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28 September 2006

Sushi Yasuda

Although I loved Shake Shack, a more subliminal dining experience was dinner at Sushi Yasuda.  Getting from downtown to midtown wasn't that easy given that the UN was in session, and the Secret Service were having great fun screeching through the streets of New York, hanging out of SUV windows, brandishing guns.  Nonetheless I made it in time which meant I had time to book a table there for dinner when I go to NY with Silverbrowess later in the year.  I could tell, just from walking in, and knowing who had booked my table that evening, that I and she would love it.  My dining companion last week was a bit of a legend, Steve Plotnicki.  Who you may ask, is he?  Google him and find out.  But the reason I wanted to have dinner with him was because he is responsible for founding and running one of the best food forums out there, Opinionated About (registration required).  He has a blog of the same name and if you wander over there, you'll notice not only does it live up to its name, but he has a formidable track record of eating in some fantastic restaurants.  I therefore knew that when he said Yasuda was good, I was probably going to like it.  He was also one of the people who offered me sage advice on Urasawa, that I promptly ignored and paid for.


I had an opportunity to scour the menu and decide what I wanted.  Steve arrived, told me to ignore the menu, we were going for the omakase.  He nodded at chef Naomichi Yasuda behind the counter and so the adventure began.  What followed was a meal of astounding proportions, which as Steve said at the time and since, gave the impression chef was trying to kill us by overfeeding us.  The idea of omakase is that the chef serves what he believes is best.  Chef Yasuda clearly thought a hell of a lot was good that day.

Round after round of perfect nigiri, sashimi and hand-rolls, and whatever else took the chefs fancy were served on to our banana leaf, that serves as a plate.  I know the argument goes that what counts in decent sushi is the rice, but my main memory is of the fish.  For example, the four types of salmon nigiri laid to rest any niggling doubts I'd had recently that 99% of salmon served in restaurants is bland.  Similarly the otoro (fatty tuna) was meltingly beautiful.  It tasted of steak rather than fish, and was packed full of that lesser known taste, umami.  Throughout, we were drinking my new favourite, ice-cold sake.  I have no idea of its name, but it was as good as what I drank at Urasawa.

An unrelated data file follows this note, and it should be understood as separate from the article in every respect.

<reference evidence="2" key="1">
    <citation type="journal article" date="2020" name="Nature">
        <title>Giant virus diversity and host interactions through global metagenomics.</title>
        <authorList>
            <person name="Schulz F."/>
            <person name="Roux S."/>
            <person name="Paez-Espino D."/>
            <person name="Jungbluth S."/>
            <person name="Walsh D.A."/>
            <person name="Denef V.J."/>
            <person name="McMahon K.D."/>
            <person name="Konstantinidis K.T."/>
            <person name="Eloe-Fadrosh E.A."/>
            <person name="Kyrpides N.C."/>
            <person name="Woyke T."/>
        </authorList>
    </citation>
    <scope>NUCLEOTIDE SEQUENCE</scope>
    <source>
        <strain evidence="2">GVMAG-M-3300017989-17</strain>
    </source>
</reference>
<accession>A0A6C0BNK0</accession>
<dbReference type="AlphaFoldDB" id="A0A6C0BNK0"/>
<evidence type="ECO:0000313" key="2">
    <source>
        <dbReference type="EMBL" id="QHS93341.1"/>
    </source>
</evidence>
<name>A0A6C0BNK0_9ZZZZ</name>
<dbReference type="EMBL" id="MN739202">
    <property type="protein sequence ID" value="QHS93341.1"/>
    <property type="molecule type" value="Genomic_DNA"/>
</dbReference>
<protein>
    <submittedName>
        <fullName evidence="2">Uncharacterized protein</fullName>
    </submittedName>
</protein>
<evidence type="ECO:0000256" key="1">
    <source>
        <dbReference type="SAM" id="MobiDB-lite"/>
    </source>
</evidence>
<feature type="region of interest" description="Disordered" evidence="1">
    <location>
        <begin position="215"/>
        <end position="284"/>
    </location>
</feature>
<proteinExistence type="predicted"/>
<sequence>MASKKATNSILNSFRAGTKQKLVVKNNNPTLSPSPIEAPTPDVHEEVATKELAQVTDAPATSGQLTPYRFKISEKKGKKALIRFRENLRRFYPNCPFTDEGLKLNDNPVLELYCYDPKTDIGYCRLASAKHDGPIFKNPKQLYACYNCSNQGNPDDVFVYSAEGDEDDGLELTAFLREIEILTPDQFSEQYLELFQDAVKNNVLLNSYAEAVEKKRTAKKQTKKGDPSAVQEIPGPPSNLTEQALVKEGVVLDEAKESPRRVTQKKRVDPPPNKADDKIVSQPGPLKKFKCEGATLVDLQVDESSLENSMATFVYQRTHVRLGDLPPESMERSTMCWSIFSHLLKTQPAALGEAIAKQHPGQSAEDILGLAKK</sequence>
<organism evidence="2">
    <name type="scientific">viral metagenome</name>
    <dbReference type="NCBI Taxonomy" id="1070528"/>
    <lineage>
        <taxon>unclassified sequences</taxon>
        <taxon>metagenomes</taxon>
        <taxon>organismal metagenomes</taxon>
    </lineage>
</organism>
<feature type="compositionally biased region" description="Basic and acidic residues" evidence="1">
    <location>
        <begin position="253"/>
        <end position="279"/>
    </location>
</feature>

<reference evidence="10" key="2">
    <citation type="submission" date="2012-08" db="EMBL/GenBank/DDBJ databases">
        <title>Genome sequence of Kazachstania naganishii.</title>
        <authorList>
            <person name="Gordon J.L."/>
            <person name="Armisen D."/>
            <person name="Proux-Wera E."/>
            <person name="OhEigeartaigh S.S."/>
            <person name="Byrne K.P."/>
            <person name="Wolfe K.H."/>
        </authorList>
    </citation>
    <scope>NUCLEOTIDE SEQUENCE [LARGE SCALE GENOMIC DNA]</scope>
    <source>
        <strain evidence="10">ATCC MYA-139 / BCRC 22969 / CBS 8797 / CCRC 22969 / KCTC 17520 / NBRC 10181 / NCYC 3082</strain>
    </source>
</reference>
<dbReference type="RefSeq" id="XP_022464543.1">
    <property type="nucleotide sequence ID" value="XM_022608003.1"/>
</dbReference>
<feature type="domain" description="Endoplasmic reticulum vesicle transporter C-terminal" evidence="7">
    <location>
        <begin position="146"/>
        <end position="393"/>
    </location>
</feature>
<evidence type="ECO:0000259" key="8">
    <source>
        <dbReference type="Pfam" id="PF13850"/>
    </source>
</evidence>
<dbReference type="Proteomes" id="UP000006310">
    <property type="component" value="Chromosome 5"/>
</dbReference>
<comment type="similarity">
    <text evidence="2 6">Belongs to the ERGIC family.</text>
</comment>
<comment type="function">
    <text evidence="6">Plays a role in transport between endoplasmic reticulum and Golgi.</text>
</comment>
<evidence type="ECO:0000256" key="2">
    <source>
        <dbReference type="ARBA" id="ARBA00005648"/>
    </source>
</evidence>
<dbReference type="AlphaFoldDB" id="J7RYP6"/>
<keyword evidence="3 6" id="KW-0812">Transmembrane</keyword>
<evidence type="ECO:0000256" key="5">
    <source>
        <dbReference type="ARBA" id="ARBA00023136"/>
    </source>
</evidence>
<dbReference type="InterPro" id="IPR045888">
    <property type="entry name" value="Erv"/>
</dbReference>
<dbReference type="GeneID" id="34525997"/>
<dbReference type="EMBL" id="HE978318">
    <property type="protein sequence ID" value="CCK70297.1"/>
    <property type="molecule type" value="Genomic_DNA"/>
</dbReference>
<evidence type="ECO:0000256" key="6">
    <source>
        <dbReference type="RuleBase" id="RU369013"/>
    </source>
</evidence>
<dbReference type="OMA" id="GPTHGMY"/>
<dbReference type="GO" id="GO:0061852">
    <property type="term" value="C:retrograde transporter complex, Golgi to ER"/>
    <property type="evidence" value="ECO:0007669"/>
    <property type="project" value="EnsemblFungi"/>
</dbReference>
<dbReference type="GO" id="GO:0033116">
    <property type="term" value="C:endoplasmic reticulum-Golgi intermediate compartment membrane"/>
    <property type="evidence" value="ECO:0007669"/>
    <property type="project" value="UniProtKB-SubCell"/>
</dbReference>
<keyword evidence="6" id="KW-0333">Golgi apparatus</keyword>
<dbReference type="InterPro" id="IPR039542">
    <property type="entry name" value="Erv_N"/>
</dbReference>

As a non-food aside, Steve invited me to join him after dinner at the Mets.  I'd been to a baseball match, the Mets as it happens, once before, about ten years ago.  I don't know the first thing about the game, but that night, they were playing the Florida Marlins and were set to win the Northern League East Division.  It was one of the most enjoyable sporting events I've been to recently.  The atmosphere in the stadium was electric and the mood was pure elation for two hours.  It was also very all-American, and great for that.


Sushi Yasuda, 204 E 43rd Street, New York, NY, 10017
Tel: +1 (212) 972 1001

Google Maps
Google Earth  (download)

What others say
Gayot -  If Sushi Yasuda is a shrine to raw fish, Naomichi Yasuda is the high priest
Ulterior Epicure - I was surprised, and disappointed not to see Sushi Yasuda get any stars [from Michelin]


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Hi silberbrowonfood: Thrilled to hear you liked Sushi Yasuda. I've been twice now and it's definitely one of my favorite places to eat. Please tell Steven hello from u.e. *wink*


It's a great place. I'm not sure whether I dare pass on your greetings to Steve or not.

Mmmm, sounds incredible. I've never had otoro and I think my life is poorer for it. But some day...

Its actually the National League East Division, not the Northern League, or as we call it here, the NL East. But we appreciate you liking the game anyway so let's call it even.

Jake - thanks for setting me straight on that one. I was in Boston recently just as they got through to the World Series. I quickly learned that getting basic facts wrong, let alone batting stats, is a very easy way to rile a baseball fan.

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